time to move on. the split for 2.0.x and 2.1prealpha was well over a year ago, and that's way, way too long.

Bill replied, "Thanks so much for the reply. It clears up a great deal for me. I've used the CVS code before, but since we're production with 4600 student accounts and 600 workstations, I can't in good conscience use "prealpha" code in our student environment." Luke understood the difficulty, and started to suggest a hybrid approach, where file service was from Samba 2.0 and domain services from Samba 2.1, then remembered: "then again, if you use win2k it doesn't matter if the target is a pdc or not: if it's 2.0.x, you will run into difficulties with the 2.0.x msrpc code."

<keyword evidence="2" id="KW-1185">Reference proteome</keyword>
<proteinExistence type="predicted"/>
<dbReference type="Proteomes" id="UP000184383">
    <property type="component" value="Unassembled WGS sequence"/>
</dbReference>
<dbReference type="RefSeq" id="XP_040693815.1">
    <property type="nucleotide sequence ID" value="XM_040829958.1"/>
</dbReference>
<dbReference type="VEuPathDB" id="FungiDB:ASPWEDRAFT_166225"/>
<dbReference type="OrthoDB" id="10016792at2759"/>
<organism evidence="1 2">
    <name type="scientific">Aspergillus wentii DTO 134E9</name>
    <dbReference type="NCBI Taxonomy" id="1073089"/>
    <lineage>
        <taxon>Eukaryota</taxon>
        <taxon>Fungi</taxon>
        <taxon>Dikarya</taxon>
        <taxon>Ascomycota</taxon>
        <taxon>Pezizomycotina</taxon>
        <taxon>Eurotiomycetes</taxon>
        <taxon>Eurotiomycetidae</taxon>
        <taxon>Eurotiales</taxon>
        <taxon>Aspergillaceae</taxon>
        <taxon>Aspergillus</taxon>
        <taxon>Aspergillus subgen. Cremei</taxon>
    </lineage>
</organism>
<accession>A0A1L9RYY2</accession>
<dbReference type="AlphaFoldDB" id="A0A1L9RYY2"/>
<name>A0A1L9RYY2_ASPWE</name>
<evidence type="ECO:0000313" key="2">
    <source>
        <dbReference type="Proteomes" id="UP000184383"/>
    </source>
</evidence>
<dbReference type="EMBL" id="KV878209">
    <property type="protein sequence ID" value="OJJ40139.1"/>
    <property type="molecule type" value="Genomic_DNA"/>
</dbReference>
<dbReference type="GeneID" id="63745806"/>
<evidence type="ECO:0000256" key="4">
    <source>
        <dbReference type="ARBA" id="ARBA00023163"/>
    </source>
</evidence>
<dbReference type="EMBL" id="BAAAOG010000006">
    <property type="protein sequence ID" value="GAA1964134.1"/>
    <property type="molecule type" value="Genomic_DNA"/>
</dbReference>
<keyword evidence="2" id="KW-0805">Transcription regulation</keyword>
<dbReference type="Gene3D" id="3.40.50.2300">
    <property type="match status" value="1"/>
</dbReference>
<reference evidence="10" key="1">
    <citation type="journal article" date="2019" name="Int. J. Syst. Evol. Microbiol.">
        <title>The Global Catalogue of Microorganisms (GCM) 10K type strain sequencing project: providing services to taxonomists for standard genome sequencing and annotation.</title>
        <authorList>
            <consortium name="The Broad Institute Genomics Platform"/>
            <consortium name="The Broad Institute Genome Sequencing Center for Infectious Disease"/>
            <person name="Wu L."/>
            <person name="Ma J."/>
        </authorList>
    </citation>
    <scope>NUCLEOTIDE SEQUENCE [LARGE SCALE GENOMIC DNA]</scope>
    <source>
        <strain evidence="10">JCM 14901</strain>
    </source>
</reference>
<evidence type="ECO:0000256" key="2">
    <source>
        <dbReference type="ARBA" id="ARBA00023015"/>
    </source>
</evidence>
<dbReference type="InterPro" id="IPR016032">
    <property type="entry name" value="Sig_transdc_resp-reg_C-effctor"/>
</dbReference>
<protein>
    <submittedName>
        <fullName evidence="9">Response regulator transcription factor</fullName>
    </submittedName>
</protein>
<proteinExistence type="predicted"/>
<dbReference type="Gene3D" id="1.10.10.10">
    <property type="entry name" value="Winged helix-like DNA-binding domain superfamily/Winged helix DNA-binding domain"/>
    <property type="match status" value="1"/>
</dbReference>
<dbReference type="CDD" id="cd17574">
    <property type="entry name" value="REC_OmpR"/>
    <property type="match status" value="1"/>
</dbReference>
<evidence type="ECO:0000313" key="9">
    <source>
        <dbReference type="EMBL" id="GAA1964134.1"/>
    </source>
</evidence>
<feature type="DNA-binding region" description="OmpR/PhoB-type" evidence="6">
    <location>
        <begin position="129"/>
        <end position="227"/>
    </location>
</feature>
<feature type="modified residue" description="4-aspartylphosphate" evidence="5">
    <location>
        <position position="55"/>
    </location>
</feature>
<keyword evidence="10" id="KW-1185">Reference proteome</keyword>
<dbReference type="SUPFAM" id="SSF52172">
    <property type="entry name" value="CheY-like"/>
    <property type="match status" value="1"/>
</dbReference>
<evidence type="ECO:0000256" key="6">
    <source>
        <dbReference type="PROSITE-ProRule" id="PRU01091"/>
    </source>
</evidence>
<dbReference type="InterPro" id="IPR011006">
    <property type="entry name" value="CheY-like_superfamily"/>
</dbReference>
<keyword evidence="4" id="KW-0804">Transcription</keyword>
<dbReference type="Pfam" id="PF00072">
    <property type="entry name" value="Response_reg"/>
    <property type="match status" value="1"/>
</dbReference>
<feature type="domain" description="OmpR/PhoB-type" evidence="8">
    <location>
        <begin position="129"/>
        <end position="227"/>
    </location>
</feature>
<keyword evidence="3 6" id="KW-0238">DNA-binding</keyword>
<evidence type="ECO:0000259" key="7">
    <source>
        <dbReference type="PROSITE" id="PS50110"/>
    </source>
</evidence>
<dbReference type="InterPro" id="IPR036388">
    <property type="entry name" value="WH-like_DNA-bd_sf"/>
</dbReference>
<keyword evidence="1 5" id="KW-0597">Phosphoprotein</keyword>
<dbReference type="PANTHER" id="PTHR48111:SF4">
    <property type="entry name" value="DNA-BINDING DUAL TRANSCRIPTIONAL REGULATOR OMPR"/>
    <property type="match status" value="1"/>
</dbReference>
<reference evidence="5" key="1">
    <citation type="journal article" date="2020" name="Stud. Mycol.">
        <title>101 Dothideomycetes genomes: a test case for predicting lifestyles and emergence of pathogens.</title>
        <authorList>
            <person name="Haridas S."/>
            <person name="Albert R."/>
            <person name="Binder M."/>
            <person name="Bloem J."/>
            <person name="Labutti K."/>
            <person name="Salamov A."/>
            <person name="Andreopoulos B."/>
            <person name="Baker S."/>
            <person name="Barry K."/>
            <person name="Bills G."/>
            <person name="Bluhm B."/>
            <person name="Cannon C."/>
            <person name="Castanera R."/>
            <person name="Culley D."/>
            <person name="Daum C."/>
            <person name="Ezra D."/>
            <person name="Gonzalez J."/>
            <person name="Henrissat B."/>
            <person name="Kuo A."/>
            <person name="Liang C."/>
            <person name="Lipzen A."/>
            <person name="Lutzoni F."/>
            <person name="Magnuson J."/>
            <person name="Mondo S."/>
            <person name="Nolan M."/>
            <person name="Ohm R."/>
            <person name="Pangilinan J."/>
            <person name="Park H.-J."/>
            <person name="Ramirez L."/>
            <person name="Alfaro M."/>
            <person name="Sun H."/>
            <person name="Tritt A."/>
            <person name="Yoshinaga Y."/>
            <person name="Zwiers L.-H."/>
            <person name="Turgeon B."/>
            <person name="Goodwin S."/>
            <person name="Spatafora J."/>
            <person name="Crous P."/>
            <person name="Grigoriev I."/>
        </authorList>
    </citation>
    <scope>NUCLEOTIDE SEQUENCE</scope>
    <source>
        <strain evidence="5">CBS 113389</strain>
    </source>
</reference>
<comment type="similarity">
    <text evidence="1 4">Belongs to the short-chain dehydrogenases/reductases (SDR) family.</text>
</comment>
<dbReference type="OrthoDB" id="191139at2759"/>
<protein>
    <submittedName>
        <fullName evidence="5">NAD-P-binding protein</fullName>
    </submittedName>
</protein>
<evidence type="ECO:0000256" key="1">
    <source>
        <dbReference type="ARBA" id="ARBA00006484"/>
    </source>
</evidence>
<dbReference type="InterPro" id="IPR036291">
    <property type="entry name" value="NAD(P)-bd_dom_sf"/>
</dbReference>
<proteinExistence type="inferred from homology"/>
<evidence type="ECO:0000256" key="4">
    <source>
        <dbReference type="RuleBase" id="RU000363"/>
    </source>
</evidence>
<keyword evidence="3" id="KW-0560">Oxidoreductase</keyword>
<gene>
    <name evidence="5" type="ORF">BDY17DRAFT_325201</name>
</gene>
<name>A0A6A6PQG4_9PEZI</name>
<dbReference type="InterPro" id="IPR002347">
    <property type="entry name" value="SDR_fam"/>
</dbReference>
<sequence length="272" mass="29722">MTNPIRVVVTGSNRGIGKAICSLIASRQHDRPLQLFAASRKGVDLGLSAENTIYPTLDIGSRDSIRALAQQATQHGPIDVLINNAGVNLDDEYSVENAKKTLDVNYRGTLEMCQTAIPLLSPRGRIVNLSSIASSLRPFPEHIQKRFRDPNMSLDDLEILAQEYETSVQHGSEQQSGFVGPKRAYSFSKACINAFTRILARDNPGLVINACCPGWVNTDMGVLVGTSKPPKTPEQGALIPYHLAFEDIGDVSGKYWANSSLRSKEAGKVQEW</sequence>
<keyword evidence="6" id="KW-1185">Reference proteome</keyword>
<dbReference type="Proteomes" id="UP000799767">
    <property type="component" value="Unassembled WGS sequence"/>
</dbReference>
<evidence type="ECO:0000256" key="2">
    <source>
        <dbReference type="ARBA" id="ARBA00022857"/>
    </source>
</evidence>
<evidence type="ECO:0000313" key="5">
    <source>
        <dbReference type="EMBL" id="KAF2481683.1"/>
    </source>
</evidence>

5. NIS+ Support Questions

19 Nov 1999 - 30 Nov 1999 (4 posts) Archive Link: "nisplus backend support"

People: Jerry CarterDavid Davis

James Harris runs Solaris with NIS+, Sun's famous troublesome yet powerful directory service. He wanted to integrate it with Samba, particularly with regards to synchronizing user info between the two systems. He noticed that you can "enable NIS+ support" but couldn't find any documentation on this. He asked samba-ntdom for pointers.